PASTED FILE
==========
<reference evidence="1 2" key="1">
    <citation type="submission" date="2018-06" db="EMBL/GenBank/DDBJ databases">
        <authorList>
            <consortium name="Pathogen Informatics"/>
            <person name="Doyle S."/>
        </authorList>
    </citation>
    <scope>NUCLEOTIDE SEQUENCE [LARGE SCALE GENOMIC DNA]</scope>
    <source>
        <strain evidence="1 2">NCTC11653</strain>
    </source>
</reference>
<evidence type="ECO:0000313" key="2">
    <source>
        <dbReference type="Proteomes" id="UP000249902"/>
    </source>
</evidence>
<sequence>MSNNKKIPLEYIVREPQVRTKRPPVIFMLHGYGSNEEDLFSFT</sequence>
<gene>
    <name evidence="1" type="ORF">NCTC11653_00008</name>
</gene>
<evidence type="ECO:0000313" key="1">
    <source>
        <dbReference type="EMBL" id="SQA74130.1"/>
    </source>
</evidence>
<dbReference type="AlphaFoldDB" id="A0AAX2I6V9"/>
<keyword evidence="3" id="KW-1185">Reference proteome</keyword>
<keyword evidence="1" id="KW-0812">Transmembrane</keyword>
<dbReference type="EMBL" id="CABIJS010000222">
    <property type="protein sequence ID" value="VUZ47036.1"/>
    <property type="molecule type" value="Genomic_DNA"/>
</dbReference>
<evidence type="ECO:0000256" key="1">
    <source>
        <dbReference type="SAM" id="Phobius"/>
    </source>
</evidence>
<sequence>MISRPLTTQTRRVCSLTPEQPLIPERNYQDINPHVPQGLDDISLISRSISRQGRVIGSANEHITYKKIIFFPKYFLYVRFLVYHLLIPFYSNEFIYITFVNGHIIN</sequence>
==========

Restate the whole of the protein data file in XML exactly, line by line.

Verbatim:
<reference evidence="1 2" key="1">
    <citation type="submission" date="2018-06" db="EMBL/GenBank/DDBJ databases">
        <authorList>
            <consortium name="Pathogen Informatics"/>
            <person name="Doyle S."/>
        </authorList>
    </citation>
    <scope>NUCLEOTIDE SEQUENCE [LARGE SCALE GENOMIC DNA]</scope>
    <source>
        <strain evidence="1 2">NCTC11653</strain>
    </source>
</reference>
<evidence type="ECO:0000313" key="2">
    <source>
        <dbReference type="Proteomes" id="UP000249902"/>
    </source>
</evidence>
<sequence>MSNNKKIPLEYIVREPQVRTKRPPVIFMLHGYGSNEEDLFSFT</sequence>
<gene>
    <name evidence="1" type="ORF">NCTC11653_00008</name>
</gene>
<evidence type="ECO:0000313" key="1">
    <source>
        <dbReference type="EMBL" id="SQA74130.1"/>
    </source>
</evidence>
<dbReference type="AlphaFoldDB" id="A0AAX2I6V9"/>
<keyword evidence="3" id="KW-1185">Reference proteome</keyword>
<keyword evidence="1" id="KW-0812">Transmembrane</keyword>
<dbReference type="EMBL" id="CABIJS010000222">
    <property type="protein sequence ID" value="VUZ47036.1"/>
    <property type="molecule type" value="Genomic_DNA"/>
</dbReference>
<evidence type="ECO:0000256" key="1">
    <source>
        <dbReference type="SAM" id="Phobius"/>
    </source>
</evidence>
<sequence>MISRPLTTQTRRVCSLTPEQPLIPERNYQDINPHVPQGLDDISLISRSISRQGRVIGSANEHITYKKIIFFPKYFLYVRFLVYHLLIPFYSNEFIYITFVNGHIIN</sequence>